For modern-day pizza-lovers, this cheeseless pizza also grew into a vegetarian delight!
Pizza Margherita is largely attributed to a baker by the name of Raffaele Esposito who worked at a restaurant in Naples named “Pietro….e basta così” (Pietro…. and that’s it). Legend tells us that in 1889 Raffaele invented the Pizza Margherita in honor of Queen Margherita of Savoy and King Umberto I who came to visit.
The ingredients of his pizza represented unified Italy’s flag: Green (using fresh basil leaves), White (mozzarella), and Red (tomato sauce). This restaurant was established in 1880 and it’s still in business renamed “Pizzeria Brandi”.
What makes Naples’ pizza so famous is not just the toppings! The classic Naples pizzas are soft, pliable, and chewy, making them quite different from Rome’s thin and crispy pizza crust. The Neapolitan pizza dough is simple using only water, salt, yeast, and highly refined wheat flour, but the complexity of the dough is found in its fermentation period which can range from 12 hours to a few days.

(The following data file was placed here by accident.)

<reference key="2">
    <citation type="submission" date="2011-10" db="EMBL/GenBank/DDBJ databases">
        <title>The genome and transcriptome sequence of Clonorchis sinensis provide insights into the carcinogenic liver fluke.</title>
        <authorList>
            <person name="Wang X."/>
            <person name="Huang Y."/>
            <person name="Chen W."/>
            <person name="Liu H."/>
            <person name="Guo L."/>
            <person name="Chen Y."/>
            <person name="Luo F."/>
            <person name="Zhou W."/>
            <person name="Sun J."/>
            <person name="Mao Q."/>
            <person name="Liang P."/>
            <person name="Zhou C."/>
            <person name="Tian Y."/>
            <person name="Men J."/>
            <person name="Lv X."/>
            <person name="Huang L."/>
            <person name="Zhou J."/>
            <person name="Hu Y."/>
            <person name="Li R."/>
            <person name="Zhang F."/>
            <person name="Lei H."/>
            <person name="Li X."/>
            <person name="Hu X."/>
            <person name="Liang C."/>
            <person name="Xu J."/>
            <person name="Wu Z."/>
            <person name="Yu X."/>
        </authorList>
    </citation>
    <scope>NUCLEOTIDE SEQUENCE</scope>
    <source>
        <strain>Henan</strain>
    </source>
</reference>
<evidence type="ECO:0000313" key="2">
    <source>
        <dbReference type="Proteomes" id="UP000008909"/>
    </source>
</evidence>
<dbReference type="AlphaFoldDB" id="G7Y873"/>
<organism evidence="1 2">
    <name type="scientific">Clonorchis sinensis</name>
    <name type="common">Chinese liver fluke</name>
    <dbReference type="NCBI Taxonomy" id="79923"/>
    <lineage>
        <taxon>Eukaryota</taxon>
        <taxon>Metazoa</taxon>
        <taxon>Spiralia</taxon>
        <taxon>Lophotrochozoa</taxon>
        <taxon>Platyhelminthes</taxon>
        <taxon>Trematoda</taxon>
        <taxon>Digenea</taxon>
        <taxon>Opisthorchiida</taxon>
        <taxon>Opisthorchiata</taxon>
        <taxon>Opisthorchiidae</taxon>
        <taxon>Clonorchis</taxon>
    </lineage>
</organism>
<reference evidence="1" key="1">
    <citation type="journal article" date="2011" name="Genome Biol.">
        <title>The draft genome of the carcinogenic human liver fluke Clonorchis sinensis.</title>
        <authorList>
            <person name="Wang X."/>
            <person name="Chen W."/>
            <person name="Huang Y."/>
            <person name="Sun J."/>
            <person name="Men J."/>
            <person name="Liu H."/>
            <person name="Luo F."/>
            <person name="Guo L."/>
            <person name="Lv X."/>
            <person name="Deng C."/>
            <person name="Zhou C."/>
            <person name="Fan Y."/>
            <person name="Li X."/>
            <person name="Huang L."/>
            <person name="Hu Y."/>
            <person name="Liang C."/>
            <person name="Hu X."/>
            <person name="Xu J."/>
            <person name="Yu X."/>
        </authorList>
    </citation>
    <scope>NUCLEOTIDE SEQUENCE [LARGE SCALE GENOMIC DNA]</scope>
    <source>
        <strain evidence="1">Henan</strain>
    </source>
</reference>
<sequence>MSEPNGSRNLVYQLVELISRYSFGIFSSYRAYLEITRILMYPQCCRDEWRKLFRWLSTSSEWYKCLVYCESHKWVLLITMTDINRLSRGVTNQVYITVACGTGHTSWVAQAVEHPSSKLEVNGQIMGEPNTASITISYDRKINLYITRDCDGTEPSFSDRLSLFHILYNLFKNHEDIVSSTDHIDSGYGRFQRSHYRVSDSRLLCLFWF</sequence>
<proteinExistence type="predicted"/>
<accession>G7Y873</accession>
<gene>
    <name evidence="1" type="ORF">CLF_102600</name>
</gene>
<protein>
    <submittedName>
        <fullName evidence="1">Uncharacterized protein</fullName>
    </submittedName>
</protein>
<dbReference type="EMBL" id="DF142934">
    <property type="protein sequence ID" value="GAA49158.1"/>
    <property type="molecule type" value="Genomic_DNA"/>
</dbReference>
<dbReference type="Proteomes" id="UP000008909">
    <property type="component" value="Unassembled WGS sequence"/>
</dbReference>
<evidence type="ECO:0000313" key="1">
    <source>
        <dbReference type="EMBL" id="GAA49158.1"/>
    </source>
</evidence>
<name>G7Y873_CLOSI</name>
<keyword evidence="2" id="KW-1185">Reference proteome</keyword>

Did you know you can eat a certified Neapolitan pizza? In 1984 Italy founded the True Neapolitan Pizza Association (Associazione Verace Pizza Napoletana) in Naples which set specific standards to create an authentic Neapolitan pizza. A restaurant must apply for this certification and faithfully follow the strict philosophy and methods.
The pizza makers (i pizzaioli) must not roll the pizza dough with a rolling pin or use any mechanical means. The dough must be shaped into a pizza using the fingers, and the pizza must be a maximum of 35-centimeter diameter and ⅓ of a centimeter thick in the center. Scroll down and watch the VIDEO of a pizza chef making a beautiful Naples pizza.
The pizza dough is then topped in a clockwise direction with uncooked pureed San Marzano tomatoes that grow on the fertile volcanic plains of Mount Vesuvius. The mozzarella can be one of the two options: Fior di Latte made from cow’s milk, and mozzarella di Bufala made from local water buffalo milk. Only fresh basil and extra-virgin olive oil will do.